Despite what fat-phobes may think, nuts are not a dietary no-no. These healthy-fat power players offer a satisfying crunch and a variety of health perks. Here’s a rundown of some of the best (and tastiest!) options.
January 17, 2013
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Studies show that a handful a day–about 23 almonds–can help lower LDL cholesterol levels and fight inflammation.
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They pack a punch of selenium, a mineral and antioxidant that may help prevent certain types of cancer.
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High in oleic acid, a monounsaturated fat also found in olive oil, cashews may help reduce blood pressure.
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Chestnuts contain a high amount of starch and little oil–1 ounce contains just 0.5g total fat. They also offer a healthy dose of potassium.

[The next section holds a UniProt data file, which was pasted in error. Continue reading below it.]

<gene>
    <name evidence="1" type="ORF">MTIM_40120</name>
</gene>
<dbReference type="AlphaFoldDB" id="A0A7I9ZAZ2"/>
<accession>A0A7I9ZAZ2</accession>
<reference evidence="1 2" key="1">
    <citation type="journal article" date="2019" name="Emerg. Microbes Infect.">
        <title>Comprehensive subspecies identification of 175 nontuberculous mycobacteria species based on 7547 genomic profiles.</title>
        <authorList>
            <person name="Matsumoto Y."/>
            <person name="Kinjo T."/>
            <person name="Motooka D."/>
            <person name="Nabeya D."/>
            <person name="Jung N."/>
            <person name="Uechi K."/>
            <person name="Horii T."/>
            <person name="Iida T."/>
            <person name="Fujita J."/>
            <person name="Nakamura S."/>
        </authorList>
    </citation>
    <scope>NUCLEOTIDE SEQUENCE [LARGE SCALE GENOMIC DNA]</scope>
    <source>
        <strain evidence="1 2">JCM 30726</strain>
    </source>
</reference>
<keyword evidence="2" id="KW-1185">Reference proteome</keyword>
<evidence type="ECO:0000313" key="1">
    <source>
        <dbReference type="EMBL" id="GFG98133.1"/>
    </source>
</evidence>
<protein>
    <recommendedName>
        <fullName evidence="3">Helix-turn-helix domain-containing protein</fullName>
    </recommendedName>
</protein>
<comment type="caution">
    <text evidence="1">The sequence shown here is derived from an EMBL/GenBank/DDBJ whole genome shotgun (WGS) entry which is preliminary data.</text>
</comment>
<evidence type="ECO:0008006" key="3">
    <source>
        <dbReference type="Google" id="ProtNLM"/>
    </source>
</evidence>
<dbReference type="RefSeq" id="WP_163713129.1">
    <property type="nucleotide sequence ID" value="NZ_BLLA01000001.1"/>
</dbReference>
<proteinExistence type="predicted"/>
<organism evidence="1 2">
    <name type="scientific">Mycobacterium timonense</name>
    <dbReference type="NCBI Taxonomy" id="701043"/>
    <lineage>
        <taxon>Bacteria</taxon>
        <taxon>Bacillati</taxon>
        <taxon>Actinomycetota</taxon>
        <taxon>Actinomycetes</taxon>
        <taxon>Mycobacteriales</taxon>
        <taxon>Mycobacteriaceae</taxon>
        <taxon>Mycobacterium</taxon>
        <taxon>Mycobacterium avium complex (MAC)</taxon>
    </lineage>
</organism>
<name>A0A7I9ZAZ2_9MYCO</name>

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They’re an excellent source of vitamin E, dietary fiber, magnesium, and a heart-healthy compound called proanthocyanidin.
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They are one of the few plant sources of palmitoleic acid, which helps lower cholesterol and reduce risk of heart disease.
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Studies show that eating peanuts and peanut butter can lower cholesterol levels and triglycerides, decreasing your risk of heart disease.
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They’re rich in vitamin E, flavonoids, and plant sterols, natural compounds that help lower cholesterol.
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Each tiny kernel packs a surprising amount of vitamin E, manganese, copper, and magnesium.
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They’re rich in carotenoids, including beta-carotene and lutein.
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Studies show that walnuts can increase good cholesterol and decrease the bad kind.